Monday, March 1, 2010

Trail Training Newsletter - #110 - part 3 - Mingo Revisited

Mingo Revisited

I wrote the first article on Mingo on Friday. Saturday was a different story. He could barely walk. He was only able to put a little bit of weight on that leg. He wasn’t eating much, and he was standing like his hip was really, really bothering him.

This was the worst he has been since the whole ordeal started. Even without painkillers, he only walked with a slight limp. I felt sick. The only thing we could think of is that he did something to aggravate the original problem. Maybe he tried to lay down? If that is the case, will he recover from this problem and just keep reinjuring himself? I figured I would call the vet on Monday and ask if we could increase his painkiller.

I began to fear that this was the end. How could I let him go on like this for any length of time? Ellen and I were both totally miserable for the rest of the day.

The next morning, I didn’t even want to go to the barn. Ellen had to work, so I didn’t have her for support. I did go, of course.

He didn’t look much better, and he hadn’t eaten much hay. I rode Cruiser before anything else since the arena was empty. I didn’t concentrate well, but at least Cruiser got exercise. Jim, the man who fed that morning, came in to talk to me. He said that when he tossed Mingo’s hay in his stall, he didn’t even walk to it. He dumped his grain, beet pulp and hay cubes into his feed dish. Mingo was close to that, so he did eat all of it, so that was good. (He didn’t the previous morning.)

Jim just shook his head and said, “I haven’t seen a horse this lame since Maverick had his hoof abscess.” At that point, I knew it was even worse than the day before. I finished my ride on Cruiser and went back to see Mingo.

He still looked miserable. I was near tears. I stooped down to look at his leg to see if there was any clues. He wasn’t putting any weight on it, at all. Then, I remembered what Jim said. I reached to his hoof. It was warm. I brought my hand to his heel. I couldn’t believe what I felt. Something was oozing out his heel. I smelled my hand. I started to smile. I tried it again. Mingo told me to quit touching his heel because it hurt. Yep, it smelled like a hoof abscess that just broke open. I started to laugh. I then went to Jim and told him I loved him. He was grinning when I told him the story.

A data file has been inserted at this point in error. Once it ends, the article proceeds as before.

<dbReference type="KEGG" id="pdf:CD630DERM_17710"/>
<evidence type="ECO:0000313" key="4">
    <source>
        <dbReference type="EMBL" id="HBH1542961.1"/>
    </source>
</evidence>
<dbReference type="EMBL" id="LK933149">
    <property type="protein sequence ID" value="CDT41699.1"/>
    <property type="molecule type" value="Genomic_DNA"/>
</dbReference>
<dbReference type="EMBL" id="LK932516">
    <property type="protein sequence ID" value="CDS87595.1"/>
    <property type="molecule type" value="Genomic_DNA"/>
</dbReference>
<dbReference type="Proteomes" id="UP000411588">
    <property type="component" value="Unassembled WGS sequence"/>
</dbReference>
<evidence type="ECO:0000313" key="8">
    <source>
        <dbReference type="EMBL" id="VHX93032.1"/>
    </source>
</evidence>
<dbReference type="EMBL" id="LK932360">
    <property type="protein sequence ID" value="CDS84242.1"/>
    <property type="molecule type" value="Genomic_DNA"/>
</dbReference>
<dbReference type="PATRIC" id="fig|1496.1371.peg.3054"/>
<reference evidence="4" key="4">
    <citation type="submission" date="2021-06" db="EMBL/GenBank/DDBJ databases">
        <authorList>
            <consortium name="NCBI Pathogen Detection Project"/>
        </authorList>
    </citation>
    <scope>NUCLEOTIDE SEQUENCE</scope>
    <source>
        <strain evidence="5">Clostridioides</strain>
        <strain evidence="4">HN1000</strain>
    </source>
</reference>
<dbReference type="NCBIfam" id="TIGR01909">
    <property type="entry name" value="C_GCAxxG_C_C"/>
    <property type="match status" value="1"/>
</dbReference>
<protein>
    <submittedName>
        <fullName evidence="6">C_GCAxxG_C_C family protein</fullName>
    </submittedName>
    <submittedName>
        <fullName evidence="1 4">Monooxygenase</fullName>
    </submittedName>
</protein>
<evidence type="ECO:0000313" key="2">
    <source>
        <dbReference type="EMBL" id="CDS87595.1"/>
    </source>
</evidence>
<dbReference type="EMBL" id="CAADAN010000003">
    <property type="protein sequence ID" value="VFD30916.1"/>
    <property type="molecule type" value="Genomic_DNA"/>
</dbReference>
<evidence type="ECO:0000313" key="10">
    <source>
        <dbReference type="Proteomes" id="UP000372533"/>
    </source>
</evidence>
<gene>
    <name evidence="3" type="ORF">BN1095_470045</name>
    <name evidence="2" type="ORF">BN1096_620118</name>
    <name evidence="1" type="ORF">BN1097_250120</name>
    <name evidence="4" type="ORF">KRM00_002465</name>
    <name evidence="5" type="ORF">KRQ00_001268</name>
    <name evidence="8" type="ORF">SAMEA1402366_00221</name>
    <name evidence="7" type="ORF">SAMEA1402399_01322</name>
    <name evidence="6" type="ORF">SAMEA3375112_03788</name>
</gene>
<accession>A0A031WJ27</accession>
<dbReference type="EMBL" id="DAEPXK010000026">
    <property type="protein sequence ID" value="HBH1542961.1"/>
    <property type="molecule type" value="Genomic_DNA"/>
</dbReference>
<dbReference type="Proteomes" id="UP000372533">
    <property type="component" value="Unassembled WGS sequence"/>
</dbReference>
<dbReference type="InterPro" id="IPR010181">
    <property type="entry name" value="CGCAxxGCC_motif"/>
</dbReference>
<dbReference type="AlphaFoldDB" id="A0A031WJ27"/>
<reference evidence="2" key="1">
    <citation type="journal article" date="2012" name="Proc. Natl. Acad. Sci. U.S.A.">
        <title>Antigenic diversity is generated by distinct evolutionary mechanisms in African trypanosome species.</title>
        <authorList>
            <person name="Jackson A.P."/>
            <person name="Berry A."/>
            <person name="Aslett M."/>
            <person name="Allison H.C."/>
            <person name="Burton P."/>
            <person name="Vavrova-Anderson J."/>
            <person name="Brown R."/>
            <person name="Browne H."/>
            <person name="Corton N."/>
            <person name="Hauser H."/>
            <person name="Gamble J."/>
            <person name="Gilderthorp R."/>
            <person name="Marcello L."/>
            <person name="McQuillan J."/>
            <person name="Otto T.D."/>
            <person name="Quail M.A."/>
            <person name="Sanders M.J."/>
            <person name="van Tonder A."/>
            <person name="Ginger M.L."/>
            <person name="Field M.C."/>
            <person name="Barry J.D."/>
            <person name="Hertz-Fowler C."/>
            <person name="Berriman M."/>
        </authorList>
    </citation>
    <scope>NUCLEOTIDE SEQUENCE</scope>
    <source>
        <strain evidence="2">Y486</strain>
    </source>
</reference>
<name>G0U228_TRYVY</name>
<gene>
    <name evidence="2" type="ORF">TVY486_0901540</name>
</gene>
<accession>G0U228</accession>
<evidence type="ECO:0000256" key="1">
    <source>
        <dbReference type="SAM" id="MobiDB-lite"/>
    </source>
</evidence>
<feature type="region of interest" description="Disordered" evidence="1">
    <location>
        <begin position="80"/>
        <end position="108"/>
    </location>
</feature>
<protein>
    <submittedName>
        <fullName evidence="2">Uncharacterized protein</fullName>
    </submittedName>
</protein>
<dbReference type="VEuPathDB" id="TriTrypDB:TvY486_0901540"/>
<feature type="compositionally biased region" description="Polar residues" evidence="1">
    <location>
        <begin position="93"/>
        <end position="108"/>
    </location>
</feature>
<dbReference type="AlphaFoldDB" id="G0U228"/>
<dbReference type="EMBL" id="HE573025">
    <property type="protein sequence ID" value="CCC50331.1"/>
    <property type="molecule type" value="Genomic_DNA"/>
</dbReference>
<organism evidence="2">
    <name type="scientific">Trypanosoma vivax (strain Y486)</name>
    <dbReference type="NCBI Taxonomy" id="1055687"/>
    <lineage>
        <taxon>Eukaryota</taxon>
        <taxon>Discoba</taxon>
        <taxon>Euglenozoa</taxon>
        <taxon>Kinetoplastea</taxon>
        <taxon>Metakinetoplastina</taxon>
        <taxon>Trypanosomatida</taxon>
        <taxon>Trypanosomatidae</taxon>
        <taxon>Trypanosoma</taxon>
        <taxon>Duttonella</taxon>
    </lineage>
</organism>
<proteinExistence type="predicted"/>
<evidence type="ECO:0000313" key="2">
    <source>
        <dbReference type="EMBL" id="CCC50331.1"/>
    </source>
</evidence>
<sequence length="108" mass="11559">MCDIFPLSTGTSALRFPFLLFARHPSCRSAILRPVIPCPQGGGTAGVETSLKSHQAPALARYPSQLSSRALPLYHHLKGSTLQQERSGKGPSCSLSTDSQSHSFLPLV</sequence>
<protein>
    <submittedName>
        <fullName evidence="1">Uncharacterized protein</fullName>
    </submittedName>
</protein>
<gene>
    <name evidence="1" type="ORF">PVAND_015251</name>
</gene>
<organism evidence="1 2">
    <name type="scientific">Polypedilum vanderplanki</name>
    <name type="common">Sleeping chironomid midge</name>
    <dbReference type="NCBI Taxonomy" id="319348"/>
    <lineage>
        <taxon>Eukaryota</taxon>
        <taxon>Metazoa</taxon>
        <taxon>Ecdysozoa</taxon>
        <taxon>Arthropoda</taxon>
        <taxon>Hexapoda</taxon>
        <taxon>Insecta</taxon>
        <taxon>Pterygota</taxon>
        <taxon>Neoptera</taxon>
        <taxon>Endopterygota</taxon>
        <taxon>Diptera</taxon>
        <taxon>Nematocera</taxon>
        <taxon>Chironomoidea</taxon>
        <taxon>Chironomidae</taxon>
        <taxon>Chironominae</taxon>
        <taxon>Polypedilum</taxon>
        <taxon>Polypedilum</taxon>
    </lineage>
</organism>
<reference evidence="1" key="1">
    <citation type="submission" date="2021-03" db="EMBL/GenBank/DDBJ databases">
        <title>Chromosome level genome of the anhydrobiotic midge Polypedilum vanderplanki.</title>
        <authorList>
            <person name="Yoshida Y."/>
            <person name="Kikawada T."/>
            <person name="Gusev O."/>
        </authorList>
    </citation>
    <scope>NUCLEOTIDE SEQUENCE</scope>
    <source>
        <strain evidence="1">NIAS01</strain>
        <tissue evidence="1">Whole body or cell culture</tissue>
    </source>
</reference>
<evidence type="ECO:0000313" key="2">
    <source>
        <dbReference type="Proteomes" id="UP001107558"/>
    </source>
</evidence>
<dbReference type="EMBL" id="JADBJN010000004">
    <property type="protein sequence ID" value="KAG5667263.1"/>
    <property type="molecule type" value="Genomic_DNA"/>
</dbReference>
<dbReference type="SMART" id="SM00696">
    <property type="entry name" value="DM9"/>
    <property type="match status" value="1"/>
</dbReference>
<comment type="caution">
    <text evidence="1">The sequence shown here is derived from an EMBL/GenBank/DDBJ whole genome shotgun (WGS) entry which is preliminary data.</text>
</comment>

I heated up some water and got out my handy soaking boot. Good thing I had that big bag of Epsom Salt. After about 10 minutes of soaking, Mingo was actually taking all the weight from his good foot and putting it on the soar foot. For the first time in months, I finally felt I was able to help give him some real relief.

Of all people, Ellen and I should have recognized that Mingo was suffering from a hoof abscess—he has had so many of them. Our brains were just cluttered with his other problem. I am certain it wasn’t a festering hoof abscess from the beginning, because an abscess doesn’t keep a horse from laying down or make him lose balance and shake if you lift his foot. There is still the enlarged sacroiliac, too.

I couldn’t say for sure, but this may have been the abscess that he had back in the beginning of the saga. I always felt is was never fully resolved. All the anti-inflammatory drugs and the antibiotics might have prevented it from fully draining out—keeping it for another day. Getting his hoof trimmed might have reactivated it.

What a relief. I went from hopeless to having a glimmer of hope, again. We still have the original problem, though, and he isn’t eating quite as good as I would like. Time will give us an answer. I just need to be patient…

2 comments:

achieve1dream said...

Wow I'm glad Jim said what he did. There was a lesson horse at the barn where I used to work that had abscesses all the time. Poor thing. I hope that at least relieves some of his discomfort. Don't give up on him yet.

achieve1dream said...

Wow I never thought of green beans!! Good idea. I'll add them into my garden plans.